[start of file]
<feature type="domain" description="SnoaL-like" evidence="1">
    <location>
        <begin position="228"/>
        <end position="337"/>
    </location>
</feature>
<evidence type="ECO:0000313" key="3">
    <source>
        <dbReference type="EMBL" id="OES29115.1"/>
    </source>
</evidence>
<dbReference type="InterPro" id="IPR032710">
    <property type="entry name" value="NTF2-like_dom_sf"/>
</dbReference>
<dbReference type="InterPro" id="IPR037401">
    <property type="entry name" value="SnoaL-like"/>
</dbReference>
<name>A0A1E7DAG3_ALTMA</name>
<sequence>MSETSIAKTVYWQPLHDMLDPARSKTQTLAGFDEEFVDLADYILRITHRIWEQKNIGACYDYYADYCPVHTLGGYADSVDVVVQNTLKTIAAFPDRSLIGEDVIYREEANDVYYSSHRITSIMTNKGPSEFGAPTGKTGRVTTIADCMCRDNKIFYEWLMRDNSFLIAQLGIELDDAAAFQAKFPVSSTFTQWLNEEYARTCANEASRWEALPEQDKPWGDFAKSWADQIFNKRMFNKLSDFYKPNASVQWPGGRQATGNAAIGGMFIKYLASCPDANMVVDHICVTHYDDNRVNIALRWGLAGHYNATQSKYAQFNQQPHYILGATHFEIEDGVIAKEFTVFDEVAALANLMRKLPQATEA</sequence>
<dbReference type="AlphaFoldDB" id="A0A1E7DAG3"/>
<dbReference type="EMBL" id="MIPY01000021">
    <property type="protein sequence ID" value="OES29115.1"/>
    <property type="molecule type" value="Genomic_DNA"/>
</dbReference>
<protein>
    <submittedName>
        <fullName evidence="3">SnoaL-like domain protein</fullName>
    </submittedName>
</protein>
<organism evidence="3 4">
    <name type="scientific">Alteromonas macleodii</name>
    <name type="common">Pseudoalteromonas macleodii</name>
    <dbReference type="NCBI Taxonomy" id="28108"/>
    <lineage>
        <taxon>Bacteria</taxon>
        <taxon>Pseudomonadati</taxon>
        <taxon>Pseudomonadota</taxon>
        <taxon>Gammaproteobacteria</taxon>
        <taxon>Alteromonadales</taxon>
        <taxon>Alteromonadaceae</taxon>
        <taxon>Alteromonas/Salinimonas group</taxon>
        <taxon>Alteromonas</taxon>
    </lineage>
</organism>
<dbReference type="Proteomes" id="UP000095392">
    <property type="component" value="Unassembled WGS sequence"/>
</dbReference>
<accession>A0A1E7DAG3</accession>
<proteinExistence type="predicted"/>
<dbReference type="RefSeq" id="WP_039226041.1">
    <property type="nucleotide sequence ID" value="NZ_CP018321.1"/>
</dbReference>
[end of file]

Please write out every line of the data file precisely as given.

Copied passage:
<feature type="domain" description="SnoaL-like" evidence="1">
    <location>
        <begin position="228"/>
        <end position="337"/>
    </location>
</feature>
<evidence type="ECO:0000313" key="3">
    <source>
        <dbReference type="EMBL" id="OES29115.1"/>
    </source>
</evidence>
<dbReference type="InterPro" id="IPR032710">
    <property type="entry name" value="NTF2-like_dom_sf"/>
</dbReference>
<dbReference type="InterPro" id="IPR037401">
    <property type="entry name" value="SnoaL-like"/>
</dbReference>
<name>A0A1E7DAG3_ALTMA</name>
<sequence>MSETSIAKTVYWQPLHDMLDPARSKTQTLAGFDEEFVDLADYILRITHRIWEQKNIGACYDYYADYCPVHTLGGYADSVDVVVQNTLKTIAAFPDRSLIGEDVIYREEANDVYYSSHRITSIMTNKGPSEFGAPTGKTGRVTTIADCMCRDNKIFYEWLMRDNSFLIAQLGIELDDAAAFQAKFPVSSTFTQWLNEEYARTCANEASRWEALPEQDKPWGDFAKSWADQIFNKRMFNKLSDFYKPNASVQWPGGRQATGNAAIGGMFIKYLASCPDANMVVDHICVTHYDDNRVNIALRWGLAGHYNATQSKYAQFNQQPHYILGATHFEIEDGVIAKEFTVFDEVAALANLMRKLPQATEA</sequence>
<dbReference type="AlphaFoldDB" id="A0A1E7DAG3"/>
<dbReference type="EMBL" id="MIPY01000021">
    <property type="protein sequence ID" value="OES29115.1"/>
    <property type="molecule type" value="Genomic_DNA"/>
</dbReference>
<protein>
    <submittedName>
        <fullName evidence="3">SnoaL-like domain protein</fullName>
    </submittedName>
</protein>
<organism evidence="3 4">
    <name type="scientific">Alteromonas macleodii</name>
    <name type="common">Pseudoalteromonas macleodii</name>
    <dbReference type="NCBI Taxonomy" id="28108"/>
    <lineage>
        <taxon>Bacteria</taxon>
        <taxon>Pseudomonadati</taxon>
        <taxon>Pseudomonadota</taxon>
        <taxon>Gammaproteobacteria</taxon>
        <taxon>Alteromonadales</taxon>
        <taxon>Alteromonadaceae</taxon>
        <taxon>Alteromonas/Salinimonas group</taxon>
        <taxon>Alteromonas</taxon>
    </lineage>
</organism>
<dbReference type="Proteomes" id="UP000095392">
    <property type="component" value="Unassembled WGS sequence"/>
</dbReference>
<accession>A0A1E7DAG3</accession>
<proteinExistence type="predicted"/>
<dbReference type="RefSeq" id="WP_039226041.1">
    <property type="nucleotide sequence ID" value="NZ_CP018321.1"/>
</dbReference>